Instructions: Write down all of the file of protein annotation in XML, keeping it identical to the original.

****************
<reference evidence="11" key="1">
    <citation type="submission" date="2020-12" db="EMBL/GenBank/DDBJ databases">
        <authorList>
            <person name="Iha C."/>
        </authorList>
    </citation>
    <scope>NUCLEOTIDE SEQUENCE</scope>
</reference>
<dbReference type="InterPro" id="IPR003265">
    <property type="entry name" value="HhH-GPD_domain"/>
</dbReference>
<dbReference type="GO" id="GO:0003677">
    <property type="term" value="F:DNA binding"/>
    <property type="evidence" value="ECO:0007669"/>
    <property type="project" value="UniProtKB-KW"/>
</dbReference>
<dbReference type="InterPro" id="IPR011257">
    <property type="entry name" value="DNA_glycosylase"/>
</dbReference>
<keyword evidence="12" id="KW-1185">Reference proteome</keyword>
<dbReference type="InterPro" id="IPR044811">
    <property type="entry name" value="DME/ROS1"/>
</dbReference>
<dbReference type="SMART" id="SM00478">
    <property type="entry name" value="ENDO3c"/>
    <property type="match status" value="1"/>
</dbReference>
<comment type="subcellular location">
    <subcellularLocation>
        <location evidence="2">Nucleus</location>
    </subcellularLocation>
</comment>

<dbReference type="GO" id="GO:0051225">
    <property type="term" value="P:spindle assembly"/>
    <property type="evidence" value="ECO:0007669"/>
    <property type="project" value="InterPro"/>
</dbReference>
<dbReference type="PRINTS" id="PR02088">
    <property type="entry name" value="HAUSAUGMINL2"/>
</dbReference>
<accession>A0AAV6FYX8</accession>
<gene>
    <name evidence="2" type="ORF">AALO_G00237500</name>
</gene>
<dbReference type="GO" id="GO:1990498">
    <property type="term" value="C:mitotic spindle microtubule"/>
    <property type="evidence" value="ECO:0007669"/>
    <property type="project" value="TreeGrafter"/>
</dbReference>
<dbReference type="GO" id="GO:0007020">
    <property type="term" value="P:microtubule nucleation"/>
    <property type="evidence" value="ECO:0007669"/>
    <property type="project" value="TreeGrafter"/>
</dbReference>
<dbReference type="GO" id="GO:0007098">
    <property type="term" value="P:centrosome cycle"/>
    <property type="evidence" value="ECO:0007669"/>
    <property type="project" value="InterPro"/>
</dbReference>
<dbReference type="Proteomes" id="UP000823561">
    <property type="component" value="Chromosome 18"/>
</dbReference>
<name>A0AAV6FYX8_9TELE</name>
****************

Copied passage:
<reference evidence="11" key="1">
    <citation type="submission" date="2020-12" db="EMBL/GenBank/DDBJ databases">
        <authorList>
            <person name="Iha C."/>
        </authorList>
    </citation>
    <scope>NUCLEOTIDE SEQUENCE</scope>
</reference>
<dbReference type="InterPro" id="IPR003265">
    <property type="entry name" value="HhH-GPD_domain"/>
</dbReference>
<dbReference type="GO" id="GO:0003677">
    <property type="term" value="F:DNA binding"/>
    <property type="evidence" value="ECO:0007669"/>
    <property type="project" value="UniProtKB-KW"/>
</dbReference>
<dbReference type="InterPro" id="IPR011257">
    <property type="entry name" value="DNA_glycosylase"/>
</dbReference>
<keyword evidence="12" id="KW-1185">Reference proteome</keyword>
<dbReference type="InterPro" id="IPR044811">
    <property type="entry name" value="DME/ROS1"/>
</dbReference>
<dbReference type="SMART" id="SM00478">
    <property type="entry name" value="ENDO3c"/>
    <property type="match status" value="1"/>
</dbReference>
<comment type="subcellular location">
    <subcellularLocation>
        <location evidence="2">Nucleus</location>
    </subcellularLocation>
</comment>

<dbReference type="GO" id="GO:0051225">
    <property type="term" value="P:spindle assembly"/>
    <property type="evidence" value="ECO:0007669"/>
    <property type="project" value="InterPro"/>
</dbReference>
<dbReference type="PRINTS" id="PR02088">
    <property type="entry name" value="HAUSAUGMINL2"/>
</dbReference>
<accession>A0AAV6FYX8</accession>
<gene>
    <name evidence="2" type="ORF">AALO_G00237500</name>
</gene>
<dbReference type="GO" id="GO:1990498">
    <property type="term" value="C:mitotic spindle microtubule"/>
    <property type="evidence" value="ECO:0007669"/>
    <property type="project" value="TreeGrafter"/>
</dbReference>
<dbReference type="GO" id="GO:0007020">
    <property type="term" value="P:microtubule nucleation"/>
    <property type="evidence" value="ECO:0007669"/>
    <property type="project" value="TreeGrafter"/>
</dbReference>
<dbReference type="GO" id="GO:0007098">
    <property type="term" value="P:centrosome cycle"/>
    <property type="evidence" value="ECO:0007669"/>
    <property type="project" value="InterPro"/>
</dbReference>
<dbReference type="Proteomes" id="UP000823561">
    <property type="component" value="Chromosome 18"/>
</dbReference>
<name>A0AAV6FYX8_9TELE</name>